There is no denying that Benkler’s wealthy network has a lot to offer. The value of this information commons to its users is fantastic, as evident by the millions who employ Free Software, Wikipedia, on-line communications and social networking tools, etc. However, if commons-based peer-production is limited exclusively to a commons made of digital property with virtually no reproduction costs, how can the use-value produced be translated into exchange-value? Where is the money to pay for the production of these valuable things? Something with no reproduction costs can have no exchange-value in a context of free exchange, anybody who wants a copy can obtain one from anybody that has one. But if what they produce has no exchange-value, how can the peer producers be able to acquire the material needs for their own subsistence?
The wealthy network exists within a context of a poor planet. The source of the problem of poverty does not dwell in a lack of culture or information but in the direct exploitation of the producing class by the property-owning classes. The source of poverty is not reproduction costs but rather extracted economic rents, surplus value captured by way of forcing producers to accept less than the full product of their labour as their wage by denying them independent access to the means of production. So long as commons-based peer-production is applied narrowly to only an information commons while the capitalist mode of production still dominates the production of material wealth, owners of material property will continue to capture the marginal wealth created as a result of the productivity of the information commons. Whatever exchange value is derived from the information commons will always be captured by owners of real property, which lies outside the commons. For Peer Production to have any effect on general material wealth it has to operate within the context of a overall system of goods and services, where the physical means of production and the virtual means of production are both available in the commons for peer production. By establishing the idea of commons-based peer-production in the context of an information-only commons, Benkler is creating a trap, ensuring the value created in the peer economy is appropriated by property privilege. We have found Benkler standing on his head, and we will need to redefine Peer Production to put his head above his feet again.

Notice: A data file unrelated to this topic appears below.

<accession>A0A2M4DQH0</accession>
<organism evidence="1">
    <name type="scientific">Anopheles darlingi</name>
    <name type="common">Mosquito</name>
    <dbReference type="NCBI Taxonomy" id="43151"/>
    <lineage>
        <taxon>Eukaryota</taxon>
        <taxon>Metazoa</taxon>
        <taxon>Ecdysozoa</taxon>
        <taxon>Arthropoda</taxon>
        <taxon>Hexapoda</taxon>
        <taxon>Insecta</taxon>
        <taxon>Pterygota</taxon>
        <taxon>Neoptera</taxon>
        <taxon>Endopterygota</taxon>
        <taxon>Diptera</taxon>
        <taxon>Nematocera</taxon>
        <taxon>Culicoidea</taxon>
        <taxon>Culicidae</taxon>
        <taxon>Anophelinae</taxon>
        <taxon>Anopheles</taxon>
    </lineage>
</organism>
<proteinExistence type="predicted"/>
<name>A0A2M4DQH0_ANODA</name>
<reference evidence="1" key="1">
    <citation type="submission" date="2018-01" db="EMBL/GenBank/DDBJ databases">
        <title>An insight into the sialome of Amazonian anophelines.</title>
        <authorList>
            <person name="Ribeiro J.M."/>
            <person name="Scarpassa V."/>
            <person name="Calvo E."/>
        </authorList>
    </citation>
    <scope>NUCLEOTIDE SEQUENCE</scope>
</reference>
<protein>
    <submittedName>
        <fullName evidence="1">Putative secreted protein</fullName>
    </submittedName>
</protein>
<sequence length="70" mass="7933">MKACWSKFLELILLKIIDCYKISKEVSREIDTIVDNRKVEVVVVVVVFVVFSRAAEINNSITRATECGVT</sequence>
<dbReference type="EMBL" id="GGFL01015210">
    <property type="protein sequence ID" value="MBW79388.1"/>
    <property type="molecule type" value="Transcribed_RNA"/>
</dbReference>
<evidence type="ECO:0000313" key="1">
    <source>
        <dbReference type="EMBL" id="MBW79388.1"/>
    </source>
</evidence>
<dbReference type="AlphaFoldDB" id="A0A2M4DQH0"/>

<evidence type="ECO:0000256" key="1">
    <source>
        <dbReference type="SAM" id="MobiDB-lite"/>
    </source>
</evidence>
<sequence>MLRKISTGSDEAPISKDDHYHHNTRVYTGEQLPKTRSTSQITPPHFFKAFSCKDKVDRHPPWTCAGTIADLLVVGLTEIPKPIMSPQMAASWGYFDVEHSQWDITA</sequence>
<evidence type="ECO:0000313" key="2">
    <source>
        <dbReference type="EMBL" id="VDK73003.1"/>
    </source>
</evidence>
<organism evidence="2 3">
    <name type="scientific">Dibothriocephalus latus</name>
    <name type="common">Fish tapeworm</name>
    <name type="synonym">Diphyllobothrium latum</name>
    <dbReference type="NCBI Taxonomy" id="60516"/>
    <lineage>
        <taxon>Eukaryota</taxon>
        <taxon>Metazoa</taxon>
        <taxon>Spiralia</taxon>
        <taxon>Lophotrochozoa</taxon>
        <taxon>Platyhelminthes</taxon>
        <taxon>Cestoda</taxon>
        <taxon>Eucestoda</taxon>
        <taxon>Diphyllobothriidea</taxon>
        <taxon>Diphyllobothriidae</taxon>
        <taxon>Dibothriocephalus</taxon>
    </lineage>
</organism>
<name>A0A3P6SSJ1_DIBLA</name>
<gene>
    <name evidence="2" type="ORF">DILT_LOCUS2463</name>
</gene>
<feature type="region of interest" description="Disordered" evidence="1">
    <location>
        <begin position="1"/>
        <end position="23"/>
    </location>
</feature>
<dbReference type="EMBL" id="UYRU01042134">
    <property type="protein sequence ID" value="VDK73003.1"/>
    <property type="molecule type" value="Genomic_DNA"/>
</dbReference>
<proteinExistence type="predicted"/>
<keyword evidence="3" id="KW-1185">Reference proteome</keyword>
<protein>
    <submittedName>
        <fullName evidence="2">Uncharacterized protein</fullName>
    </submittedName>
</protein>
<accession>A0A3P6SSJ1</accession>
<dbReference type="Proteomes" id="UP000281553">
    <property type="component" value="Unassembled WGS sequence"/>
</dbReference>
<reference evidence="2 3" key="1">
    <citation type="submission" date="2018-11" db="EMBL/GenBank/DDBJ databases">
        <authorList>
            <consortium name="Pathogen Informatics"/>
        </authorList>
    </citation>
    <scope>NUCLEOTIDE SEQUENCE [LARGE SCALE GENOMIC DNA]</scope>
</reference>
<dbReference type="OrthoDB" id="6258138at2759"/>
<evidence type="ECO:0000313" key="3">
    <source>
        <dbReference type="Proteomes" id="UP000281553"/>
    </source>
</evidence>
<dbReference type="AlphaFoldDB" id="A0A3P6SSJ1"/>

It is not the “production” in “immaterial, non-reciprocal” production that is immaterial. The computers, the networks and the developers and their places of work and residence are all very much material and all require material upkeep. What is immaterial is the distribution. Digitized information, source code or cultural works, can multiply and zip across global networks in fractions of a second, yet production remains a very material affair. If Peer Production can only produce immaterial good, such as software, and the producers get nothing in return for such production, if Peer Production is “immaterial, non-reciprocal” production, then this form of “production” has no right to be called a mode of production at all.